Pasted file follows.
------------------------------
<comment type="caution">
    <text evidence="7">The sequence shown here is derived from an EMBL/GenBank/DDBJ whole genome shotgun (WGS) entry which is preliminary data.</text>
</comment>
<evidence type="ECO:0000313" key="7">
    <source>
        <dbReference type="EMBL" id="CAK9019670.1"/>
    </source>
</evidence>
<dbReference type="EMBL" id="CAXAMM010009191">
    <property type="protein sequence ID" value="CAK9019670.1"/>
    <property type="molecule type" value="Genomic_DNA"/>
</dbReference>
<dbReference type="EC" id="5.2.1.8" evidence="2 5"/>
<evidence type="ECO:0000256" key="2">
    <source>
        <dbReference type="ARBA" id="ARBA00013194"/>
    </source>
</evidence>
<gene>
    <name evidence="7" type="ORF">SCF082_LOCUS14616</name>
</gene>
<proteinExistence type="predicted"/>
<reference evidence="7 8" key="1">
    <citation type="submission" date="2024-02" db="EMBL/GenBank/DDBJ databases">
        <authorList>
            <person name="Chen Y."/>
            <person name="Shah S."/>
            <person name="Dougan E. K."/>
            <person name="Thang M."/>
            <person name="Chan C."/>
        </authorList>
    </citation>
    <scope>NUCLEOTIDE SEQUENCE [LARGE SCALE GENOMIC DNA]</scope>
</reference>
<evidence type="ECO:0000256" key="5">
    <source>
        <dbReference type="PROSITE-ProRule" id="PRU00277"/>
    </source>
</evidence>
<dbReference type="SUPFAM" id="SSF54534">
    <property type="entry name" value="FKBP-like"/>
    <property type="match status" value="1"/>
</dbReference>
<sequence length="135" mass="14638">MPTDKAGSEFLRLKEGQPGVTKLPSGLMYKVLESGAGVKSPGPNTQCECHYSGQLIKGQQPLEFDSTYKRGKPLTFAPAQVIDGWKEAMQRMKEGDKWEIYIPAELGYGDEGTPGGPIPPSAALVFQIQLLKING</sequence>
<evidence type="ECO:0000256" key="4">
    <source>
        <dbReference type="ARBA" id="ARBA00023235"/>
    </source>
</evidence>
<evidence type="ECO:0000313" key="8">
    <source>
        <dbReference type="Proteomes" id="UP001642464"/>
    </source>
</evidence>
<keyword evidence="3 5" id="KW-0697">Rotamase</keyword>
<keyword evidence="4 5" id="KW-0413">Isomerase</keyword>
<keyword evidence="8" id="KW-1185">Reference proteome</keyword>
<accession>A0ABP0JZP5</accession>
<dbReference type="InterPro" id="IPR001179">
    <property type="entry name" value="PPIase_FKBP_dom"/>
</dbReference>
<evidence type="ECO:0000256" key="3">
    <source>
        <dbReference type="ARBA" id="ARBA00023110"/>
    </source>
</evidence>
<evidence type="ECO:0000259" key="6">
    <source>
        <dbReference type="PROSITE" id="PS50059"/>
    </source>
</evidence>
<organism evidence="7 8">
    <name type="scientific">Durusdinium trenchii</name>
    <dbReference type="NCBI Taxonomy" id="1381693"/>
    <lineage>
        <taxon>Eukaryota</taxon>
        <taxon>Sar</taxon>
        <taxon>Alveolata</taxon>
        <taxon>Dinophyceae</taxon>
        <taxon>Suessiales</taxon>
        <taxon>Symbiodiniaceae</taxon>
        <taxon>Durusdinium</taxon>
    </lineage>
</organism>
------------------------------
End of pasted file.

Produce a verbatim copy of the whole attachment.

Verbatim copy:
<comment type="caution">
    <text evidence="7">The sequence shown here is derived from an EMBL/GenBank/DDBJ whole genome shotgun (WGS) entry which is preliminary data.</text>
</comment>
<evidence type="ECO:0000313" key="7">
    <source>
        <dbReference type="EMBL" id="CAK9019670.1"/>
    </source>
</evidence>
<dbReference type="EMBL" id="CAXAMM010009191">
    <property type="protein sequence ID" value="CAK9019670.1"/>
    <property type="molecule type" value="Genomic_DNA"/>
</dbReference>
<dbReference type="EC" id="5.2.1.8" evidence="2 5"/>
<evidence type="ECO:0000256" key="2">
    <source>
        <dbReference type="ARBA" id="ARBA00013194"/>
    </source>
</evidence>
<gene>
    <name evidence="7" type="ORF">SCF082_LOCUS14616</name>
</gene>
<proteinExistence type="predicted"/>
<reference evidence="7 8" key="1">
    <citation type="submission" date="2024-02" db="EMBL/GenBank/DDBJ databases">
        <authorList>
            <person name="Chen Y."/>
            <person name="Shah S."/>
            <person name="Dougan E. K."/>
            <person name="Thang M."/>
            <person name="Chan C."/>
        </authorList>
    </citation>
    <scope>NUCLEOTIDE SEQUENCE [LARGE SCALE GENOMIC DNA]</scope>
</reference>
<evidence type="ECO:0000256" key="5">
    <source>
        <dbReference type="PROSITE-ProRule" id="PRU00277"/>
    </source>
</evidence>
<dbReference type="SUPFAM" id="SSF54534">
    <property type="entry name" value="FKBP-like"/>
    <property type="match status" value="1"/>
</dbReference>
<sequence length="135" mass="14638">MPTDKAGSEFLRLKEGQPGVTKLPSGLMYKVLESGAGVKSPGPNTQCECHYSGQLIKGQQPLEFDSTYKRGKPLTFAPAQVIDGWKEAMQRMKEGDKWEIYIPAELGYGDEGTPGGPIPPSAALVFQIQLLKING</sequence>
<evidence type="ECO:0000256" key="4">
    <source>
        <dbReference type="ARBA" id="ARBA00023235"/>
    </source>
</evidence>
<evidence type="ECO:0000313" key="8">
    <source>
        <dbReference type="Proteomes" id="UP001642464"/>
    </source>
</evidence>
<keyword evidence="3 5" id="KW-0697">Rotamase</keyword>
<keyword evidence="4 5" id="KW-0413">Isomerase</keyword>
<keyword evidence="8" id="KW-1185">Reference proteome</keyword>
<accession>A0ABP0JZP5</accession>
<dbReference type="InterPro" id="IPR001179">
    <property type="entry name" value="PPIase_FKBP_dom"/>
</dbReference>
<evidence type="ECO:0000256" key="3">
    <source>
        <dbReference type="ARBA" id="ARBA00023110"/>
    </source>
</evidence>
<evidence type="ECO:0000259" key="6">
    <source>
        <dbReference type="PROSITE" id="PS50059"/>
    </source>
</evidence>
<organism evidence="7 8">
    <name type="scientific">Durusdinium trenchii</name>
    <dbReference type="NCBI Taxonomy" id="1381693"/>
    <lineage>
        <taxon>Eukaryota</taxon>
        <taxon>Sar</taxon>
        <taxon>Alveolata</taxon>
        <taxon>Dinophyceae</taxon>
        <taxon>Suessiales</taxon>
        <taxon>Symbiodiniaceae</taxon>
        <taxon>Durusdinium</taxon>
    </lineage>
</organism>